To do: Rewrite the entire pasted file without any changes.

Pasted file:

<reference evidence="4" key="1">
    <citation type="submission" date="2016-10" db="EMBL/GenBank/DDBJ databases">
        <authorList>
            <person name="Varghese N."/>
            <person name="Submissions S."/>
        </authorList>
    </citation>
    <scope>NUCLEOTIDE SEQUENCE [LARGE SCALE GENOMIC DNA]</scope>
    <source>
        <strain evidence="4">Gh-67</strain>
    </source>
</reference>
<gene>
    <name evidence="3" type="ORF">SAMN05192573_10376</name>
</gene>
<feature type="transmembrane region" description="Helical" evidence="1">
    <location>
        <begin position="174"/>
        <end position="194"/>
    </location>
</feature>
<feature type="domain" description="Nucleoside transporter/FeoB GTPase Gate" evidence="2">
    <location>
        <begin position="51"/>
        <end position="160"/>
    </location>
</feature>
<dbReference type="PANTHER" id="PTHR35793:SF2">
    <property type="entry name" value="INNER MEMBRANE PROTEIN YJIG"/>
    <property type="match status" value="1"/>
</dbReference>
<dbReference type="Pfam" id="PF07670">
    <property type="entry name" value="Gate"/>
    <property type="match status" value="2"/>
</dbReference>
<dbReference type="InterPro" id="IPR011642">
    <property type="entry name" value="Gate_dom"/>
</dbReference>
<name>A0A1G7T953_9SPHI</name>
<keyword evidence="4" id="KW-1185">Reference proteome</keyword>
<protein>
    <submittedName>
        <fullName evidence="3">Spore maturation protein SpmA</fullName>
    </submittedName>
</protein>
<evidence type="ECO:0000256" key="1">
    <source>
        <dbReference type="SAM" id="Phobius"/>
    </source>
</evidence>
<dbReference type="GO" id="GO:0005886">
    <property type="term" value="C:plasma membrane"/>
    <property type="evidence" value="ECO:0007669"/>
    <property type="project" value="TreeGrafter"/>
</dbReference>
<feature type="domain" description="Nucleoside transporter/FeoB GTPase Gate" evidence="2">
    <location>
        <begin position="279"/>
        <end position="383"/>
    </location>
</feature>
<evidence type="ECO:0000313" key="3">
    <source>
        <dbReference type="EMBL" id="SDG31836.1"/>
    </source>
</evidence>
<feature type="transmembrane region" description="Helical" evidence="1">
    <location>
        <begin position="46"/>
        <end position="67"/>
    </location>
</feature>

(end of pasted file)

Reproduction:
<reference evidence="4" key="1">
    <citation type="submission" date="2016-10" db="EMBL/GenBank/DDBJ databases">
        <authorList>
            <person name="Varghese N."/>
            <person name="Submissions S."/>
        </authorList>
    </citation>
    <scope>NUCLEOTIDE SEQUENCE [LARGE SCALE GENOMIC DNA]</scope>
    <source>
        <strain evidence="4">Gh-67</strain>
    </source>
</reference>
<gene>
    <name evidence="3" type="ORF">SAMN05192573_10376</name>
</gene>
<feature type="transmembrane region" description="Helical" evidence="1">
    <location>
        <begin position="174"/>
        <end position="194"/>
    </location>
</feature>
<feature type="domain" description="Nucleoside transporter/FeoB GTPase Gate" evidence="2">
    <location>
        <begin position="51"/>
        <end position="160"/>
    </location>
</feature>
<dbReference type="PANTHER" id="PTHR35793:SF2">
    <property type="entry name" value="INNER MEMBRANE PROTEIN YJIG"/>
    <property type="match status" value="1"/>
</dbReference>
<dbReference type="Pfam" id="PF07670">
    <property type="entry name" value="Gate"/>
    <property type="match status" value="2"/>
</dbReference>
<dbReference type="InterPro" id="IPR011642">
    <property type="entry name" value="Gate_dom"/>
</dbReference>
<name>A0A1G7T953_9SPHI</name>
<keyword evidence="4" id="KW-1185">Reference proteome</keyword>
<protein>
    <submittedName>
        <fullName evidence="3">Spore maturation protein SpmA</fullName>
    </submittedName>
</protein>
<evidence type="ECO:0000256" key="1">
    <source>
        <dbReference type="SAM" id="Phobius"/>
    </source>
</evidence>
<dbReference type="GO" id="GO:0005886">
    <property type="term" value="C:plasma membrane"/>
    <property type="evidence" value="ECO:0007669"/>
    <property type="project" value="TreeGrafter"/>
</dbReference>
<feature type="domain" description="Nucleoside transporter/FeoB GTPase Gate" evidence="2">
    <location>
        <begin position="279"/>
        <end position="383"/>
    </location>
</feature>
<evidence type="ECO:0000313" key="3">
    <source>
        <dbReference type="EMBL" id="SDG31836.1"/>
    </source>
</evidence>
<feature type="transmembrane region" description="Helical" evidence="1">
    <location>
        <begin position="46"/>
        <end position="67"/>
    </location>
</feature>